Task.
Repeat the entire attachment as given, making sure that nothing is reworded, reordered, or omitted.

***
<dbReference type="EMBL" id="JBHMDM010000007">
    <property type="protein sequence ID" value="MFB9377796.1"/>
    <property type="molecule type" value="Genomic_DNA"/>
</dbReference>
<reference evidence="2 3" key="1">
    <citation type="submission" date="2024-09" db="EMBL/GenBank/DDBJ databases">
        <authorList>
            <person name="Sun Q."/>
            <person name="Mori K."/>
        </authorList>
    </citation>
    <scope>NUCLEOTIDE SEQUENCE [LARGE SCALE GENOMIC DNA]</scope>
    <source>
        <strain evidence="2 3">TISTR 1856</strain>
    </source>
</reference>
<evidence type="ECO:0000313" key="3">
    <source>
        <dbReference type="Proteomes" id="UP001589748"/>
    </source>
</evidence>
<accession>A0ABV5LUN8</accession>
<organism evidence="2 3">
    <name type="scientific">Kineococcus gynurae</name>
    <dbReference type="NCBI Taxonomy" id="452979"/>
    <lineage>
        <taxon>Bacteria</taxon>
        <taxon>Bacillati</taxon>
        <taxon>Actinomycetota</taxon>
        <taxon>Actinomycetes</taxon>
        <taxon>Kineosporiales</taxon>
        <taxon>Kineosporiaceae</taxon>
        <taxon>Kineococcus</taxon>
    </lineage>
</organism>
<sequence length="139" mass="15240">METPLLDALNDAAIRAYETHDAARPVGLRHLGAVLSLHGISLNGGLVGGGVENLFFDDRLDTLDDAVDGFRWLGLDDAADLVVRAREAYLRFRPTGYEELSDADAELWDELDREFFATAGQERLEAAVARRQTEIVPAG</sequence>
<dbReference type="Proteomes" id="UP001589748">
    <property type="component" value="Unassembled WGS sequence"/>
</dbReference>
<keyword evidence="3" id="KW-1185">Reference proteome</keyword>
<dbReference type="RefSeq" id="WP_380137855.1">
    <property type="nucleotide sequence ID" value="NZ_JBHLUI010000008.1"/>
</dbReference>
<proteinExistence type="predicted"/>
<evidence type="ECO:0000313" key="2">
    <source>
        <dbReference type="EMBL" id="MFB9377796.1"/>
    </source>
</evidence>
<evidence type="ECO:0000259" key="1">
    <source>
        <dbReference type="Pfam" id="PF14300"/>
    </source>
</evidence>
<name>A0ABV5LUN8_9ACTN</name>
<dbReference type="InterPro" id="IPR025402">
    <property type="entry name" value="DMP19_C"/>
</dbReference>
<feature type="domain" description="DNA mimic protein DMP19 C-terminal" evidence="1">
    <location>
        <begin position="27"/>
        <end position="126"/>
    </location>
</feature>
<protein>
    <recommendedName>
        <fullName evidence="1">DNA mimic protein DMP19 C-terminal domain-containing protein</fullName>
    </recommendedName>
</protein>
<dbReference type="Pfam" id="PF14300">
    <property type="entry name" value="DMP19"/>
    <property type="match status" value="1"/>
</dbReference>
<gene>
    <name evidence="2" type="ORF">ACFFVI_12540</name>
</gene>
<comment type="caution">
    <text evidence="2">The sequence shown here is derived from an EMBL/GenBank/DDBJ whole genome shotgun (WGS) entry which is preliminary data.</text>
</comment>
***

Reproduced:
<dbReference type="EMBL" id="JBHMDM010000007">
    <property type="protein sequence ID" value="MFB9377796.1"/>
    <property type="molecule type" value="Genomic_DNA"/>
</dbReference>
<reference evidence="2 3" key="1">
    <citation type="submission" date="2024-09" db="EMBL/GenBank/DDBJ databases">
        <authorList>
            <person name="Sun Q."/>
            <person name="Mori K."/>
        </authorList>
    </citation>
    <scope>NUCLEOTIDE SEQUENCE [LARGE SCALE GENOMIC DNA]</scope>
    <source>
        <strain evidence="2 3">TISTR 1856</strain>
    </source>
</reference>
<evidence type="ECO:0000313" key="3">
    <source>
        <dbReference type="Proteomes" id="UP001589748"/>
    </source>
</evidence>
<accession>A0ABV5LUN8</accession>
<organism evidence="2 3">
    <name type="scientific">Kineococcus gynurae</name>
    <dbReference type="NCBI Taxonomy" id="452979"/>
    <lineage>
        <taxon>Bacteria</taxon>
        <taxon>Bacillati</taxon>
        <taxon>Actinomycetota</taxon>
        <taxon>Actinomycetes</taxon>
        <taxon>Kineosporiales</taxon>
        <taxon>Kineosporiaceae</taxon>
        <taxon>Kineococcus</taxon>
    </lineage>
</organism>
<sequence length="139" mass="15240">METPLLDALNDAAIRAYETHDAARPVGLRHLGAVLSLHGISLNGGLVGGGVENLFFDDRLDTLDDAVDGFRWLGLDDAADLVVRAREAYLRFRPTGYEELSDADAELWDELDREFFATAGQERLEAAVARRQTEIVPAG</sequence>
<dbReference type="Proteomes" id="UP001589748">
    <property type="component" value="Unassembled WGS sequence"/>
</dbReference>
<keyword evidence="3" id="KW-1185">Reference proteome</keyword>
<dbReference type="RefSeq" id="WP_380137855.1">
    <property type="nucleotide sequence ID" value="NZ_JBHLUI010000008.1"/>
</dbReference>
<proteinExistence type="predicted"/>
<evidence type="ECO:0000313" key="2">
    <source>
        <dbReference type="EMBL" id="MFB9377796.1"/>
    </source>
</evidence>
<evidence type="ECO:0000259" key="1">
    <source>
        <dbReference type="Pfam" id="PF14300"/>
    </source>
</evidence>
<name>A0ABV5LUN8_9ACTN</name>
<dbReference type="InterPro" id="IPR025402">
    <property type="entry name" value="DMP19_C"/>
</dbReference>
<feature type="domain" description="DNA mimic protein DMP19 C-terminal" evidence="1">
    <location>
        <begin position="27"/>
        <end position="126"/>
    </location>
</feature>
<protein>
    <recommendedName>
        <fullName evidence="1">DNA mimic protein DMP19 C-terminal domain-containing protein</fullName>
    </recommendedName>
</protein>
<dbReference type="Pfam" id="PF14300">
    <property type="entry name" value="DMP19"/>
    <property type="match status" value="1"/>
</dbReference>
<gene>
    <name evidence="2" type="ORF">ACFFVI_12540</name>
</gene>
<comment type="caution">
    <text evidence="2">The sequence shown here is derived from an EMBL/GenBank/DDBJ whole genome shotgun (WGS) entry which is preliminary data.</text>
</comment>